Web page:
II. Definitions

  1. Transient Neonatal Pustular Melanosis
    1. Newborn Rash with vessicles and Pustules most common with dark complexion

III. Epidemiology: Incidence by ethnicity

  1. Black Infants: 4.4%
  2. White Infants: 0.2%

IV. Pathophysiology

  1. Benign condition
  2. Resolves spontaneously in first 3 months of life

V. Signs

  1. Size: 2 to 4 mm
  2. Initial: Milky fluid filled Pustule
  3. Later: Hyperpigmented Macule with scale (collarette appearance) after Pustule ruptures
  4. No surrounding erythema (contrast with Erythema Toxicum Neonatorum)
  5. Distribution
    1. Especially on chin, neck, trunk and buttock
    2. Can be on palms and soles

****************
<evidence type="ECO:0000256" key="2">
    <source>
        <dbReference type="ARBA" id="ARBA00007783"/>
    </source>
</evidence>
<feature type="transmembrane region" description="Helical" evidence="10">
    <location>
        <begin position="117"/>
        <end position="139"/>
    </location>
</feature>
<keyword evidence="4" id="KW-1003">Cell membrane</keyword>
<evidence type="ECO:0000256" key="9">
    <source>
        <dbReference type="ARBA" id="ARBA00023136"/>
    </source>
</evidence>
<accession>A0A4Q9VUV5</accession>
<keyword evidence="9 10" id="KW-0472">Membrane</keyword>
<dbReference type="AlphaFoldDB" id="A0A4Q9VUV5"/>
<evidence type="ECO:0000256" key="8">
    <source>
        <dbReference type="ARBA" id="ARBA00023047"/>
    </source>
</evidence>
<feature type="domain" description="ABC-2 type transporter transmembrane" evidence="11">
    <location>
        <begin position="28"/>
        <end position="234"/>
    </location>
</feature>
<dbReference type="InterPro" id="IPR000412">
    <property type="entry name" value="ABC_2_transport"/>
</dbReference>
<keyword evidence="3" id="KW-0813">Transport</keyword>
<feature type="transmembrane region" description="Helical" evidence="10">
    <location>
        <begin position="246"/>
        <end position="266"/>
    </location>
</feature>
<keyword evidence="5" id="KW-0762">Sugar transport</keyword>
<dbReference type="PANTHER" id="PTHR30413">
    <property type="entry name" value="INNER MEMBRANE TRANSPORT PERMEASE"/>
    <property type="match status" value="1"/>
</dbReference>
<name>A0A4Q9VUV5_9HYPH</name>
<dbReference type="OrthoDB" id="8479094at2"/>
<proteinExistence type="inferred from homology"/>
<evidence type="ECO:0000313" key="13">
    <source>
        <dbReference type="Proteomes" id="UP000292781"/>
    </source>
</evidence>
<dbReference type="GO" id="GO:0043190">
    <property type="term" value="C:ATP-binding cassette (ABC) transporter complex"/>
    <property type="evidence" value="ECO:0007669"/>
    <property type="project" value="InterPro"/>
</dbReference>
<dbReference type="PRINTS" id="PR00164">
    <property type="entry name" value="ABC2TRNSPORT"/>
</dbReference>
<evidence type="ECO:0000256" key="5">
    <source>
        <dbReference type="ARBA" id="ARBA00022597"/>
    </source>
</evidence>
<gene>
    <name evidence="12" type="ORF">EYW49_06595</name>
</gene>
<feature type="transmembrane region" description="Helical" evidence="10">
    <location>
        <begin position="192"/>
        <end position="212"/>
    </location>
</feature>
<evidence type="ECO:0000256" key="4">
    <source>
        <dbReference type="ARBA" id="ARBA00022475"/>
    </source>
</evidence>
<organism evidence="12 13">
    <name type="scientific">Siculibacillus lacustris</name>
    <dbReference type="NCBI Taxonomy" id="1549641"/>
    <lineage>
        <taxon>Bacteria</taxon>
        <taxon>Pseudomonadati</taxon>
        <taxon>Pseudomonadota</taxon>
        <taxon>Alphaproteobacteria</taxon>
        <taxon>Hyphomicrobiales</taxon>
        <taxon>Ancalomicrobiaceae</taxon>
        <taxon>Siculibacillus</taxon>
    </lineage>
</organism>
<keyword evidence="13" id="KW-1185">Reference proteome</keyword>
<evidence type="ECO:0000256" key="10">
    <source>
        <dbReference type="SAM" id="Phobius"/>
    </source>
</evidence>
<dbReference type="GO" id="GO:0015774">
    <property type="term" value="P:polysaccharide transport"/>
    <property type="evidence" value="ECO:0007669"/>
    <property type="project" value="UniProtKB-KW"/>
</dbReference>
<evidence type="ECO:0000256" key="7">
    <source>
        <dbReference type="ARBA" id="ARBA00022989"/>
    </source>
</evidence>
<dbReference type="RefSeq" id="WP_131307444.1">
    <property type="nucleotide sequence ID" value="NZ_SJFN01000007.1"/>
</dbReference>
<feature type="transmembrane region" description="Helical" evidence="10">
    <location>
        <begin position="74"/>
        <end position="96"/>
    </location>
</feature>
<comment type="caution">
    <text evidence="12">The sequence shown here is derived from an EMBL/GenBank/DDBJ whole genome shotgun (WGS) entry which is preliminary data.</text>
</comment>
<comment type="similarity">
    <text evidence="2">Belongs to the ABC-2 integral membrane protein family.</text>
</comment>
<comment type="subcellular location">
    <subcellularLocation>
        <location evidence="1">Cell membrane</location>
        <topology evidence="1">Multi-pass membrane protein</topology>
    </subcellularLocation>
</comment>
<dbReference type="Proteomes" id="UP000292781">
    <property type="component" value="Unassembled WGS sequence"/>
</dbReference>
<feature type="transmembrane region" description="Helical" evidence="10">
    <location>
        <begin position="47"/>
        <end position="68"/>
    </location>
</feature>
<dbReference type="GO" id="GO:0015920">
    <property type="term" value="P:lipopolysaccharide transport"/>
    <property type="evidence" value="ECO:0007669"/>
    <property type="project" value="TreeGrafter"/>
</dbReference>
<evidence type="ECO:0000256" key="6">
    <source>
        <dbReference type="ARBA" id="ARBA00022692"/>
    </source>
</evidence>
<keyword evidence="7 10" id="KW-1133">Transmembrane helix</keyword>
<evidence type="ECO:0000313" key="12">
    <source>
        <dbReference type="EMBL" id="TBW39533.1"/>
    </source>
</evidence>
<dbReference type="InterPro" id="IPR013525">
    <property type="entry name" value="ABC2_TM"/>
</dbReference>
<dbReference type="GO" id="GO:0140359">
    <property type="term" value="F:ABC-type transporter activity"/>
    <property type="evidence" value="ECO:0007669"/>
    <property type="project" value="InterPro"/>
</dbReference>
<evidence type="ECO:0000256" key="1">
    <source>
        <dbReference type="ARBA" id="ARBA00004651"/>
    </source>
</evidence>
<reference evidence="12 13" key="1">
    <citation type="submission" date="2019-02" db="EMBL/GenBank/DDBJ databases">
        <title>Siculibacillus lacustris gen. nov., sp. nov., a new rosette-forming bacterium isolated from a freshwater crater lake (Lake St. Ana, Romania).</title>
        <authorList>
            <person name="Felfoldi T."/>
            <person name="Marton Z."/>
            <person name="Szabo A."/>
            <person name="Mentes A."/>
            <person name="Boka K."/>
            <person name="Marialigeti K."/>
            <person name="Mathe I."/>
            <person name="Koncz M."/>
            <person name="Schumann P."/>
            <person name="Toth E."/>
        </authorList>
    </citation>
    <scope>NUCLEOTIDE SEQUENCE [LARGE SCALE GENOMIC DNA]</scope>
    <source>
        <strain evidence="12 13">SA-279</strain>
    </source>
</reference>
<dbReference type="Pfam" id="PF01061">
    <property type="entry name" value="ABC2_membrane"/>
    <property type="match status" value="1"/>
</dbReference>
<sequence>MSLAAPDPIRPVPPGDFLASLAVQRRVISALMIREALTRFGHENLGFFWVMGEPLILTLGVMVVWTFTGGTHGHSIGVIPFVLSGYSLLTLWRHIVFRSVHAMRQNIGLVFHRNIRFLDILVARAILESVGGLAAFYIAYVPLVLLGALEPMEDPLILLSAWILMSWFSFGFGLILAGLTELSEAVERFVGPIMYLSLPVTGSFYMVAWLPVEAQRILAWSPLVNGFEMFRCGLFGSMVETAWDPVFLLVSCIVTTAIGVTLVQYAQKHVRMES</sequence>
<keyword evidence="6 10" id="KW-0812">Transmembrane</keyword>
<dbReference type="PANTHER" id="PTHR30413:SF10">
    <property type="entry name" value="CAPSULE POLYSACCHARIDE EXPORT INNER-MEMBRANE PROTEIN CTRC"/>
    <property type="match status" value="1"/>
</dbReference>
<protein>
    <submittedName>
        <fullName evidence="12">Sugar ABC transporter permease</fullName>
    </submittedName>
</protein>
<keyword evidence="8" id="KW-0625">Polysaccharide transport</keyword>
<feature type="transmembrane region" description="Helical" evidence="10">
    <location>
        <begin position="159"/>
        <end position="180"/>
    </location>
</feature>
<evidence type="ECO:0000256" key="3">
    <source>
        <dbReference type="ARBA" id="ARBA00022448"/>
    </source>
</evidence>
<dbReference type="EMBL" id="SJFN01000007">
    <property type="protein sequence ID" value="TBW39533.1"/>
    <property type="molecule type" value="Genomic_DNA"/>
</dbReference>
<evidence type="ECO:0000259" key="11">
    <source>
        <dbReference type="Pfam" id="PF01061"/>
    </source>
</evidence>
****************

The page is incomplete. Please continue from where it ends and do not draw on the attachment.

VI. Differential Diagnosis

  1. See Neonatal Pustules and Vessicles
  2. Erythema Toxicum Neonatorum variant
    1. Contrast with no surrounding erythema in Melanosis
  3. Infectious Pustules (contrast with the uniquely pigmented Macule in Melanosis)

VII. Labs

  1. Pustules contain Neutrophils on Gram Stain or wright stain
  2. Culture Negative

VIII. Management

  1. Reassurance for parents

IX. References

  1. Claudius and Behar in Herbert (2020) EM:Rap 20(8): 5-7

Images: Related links to external sites (from Bing)

Related Studies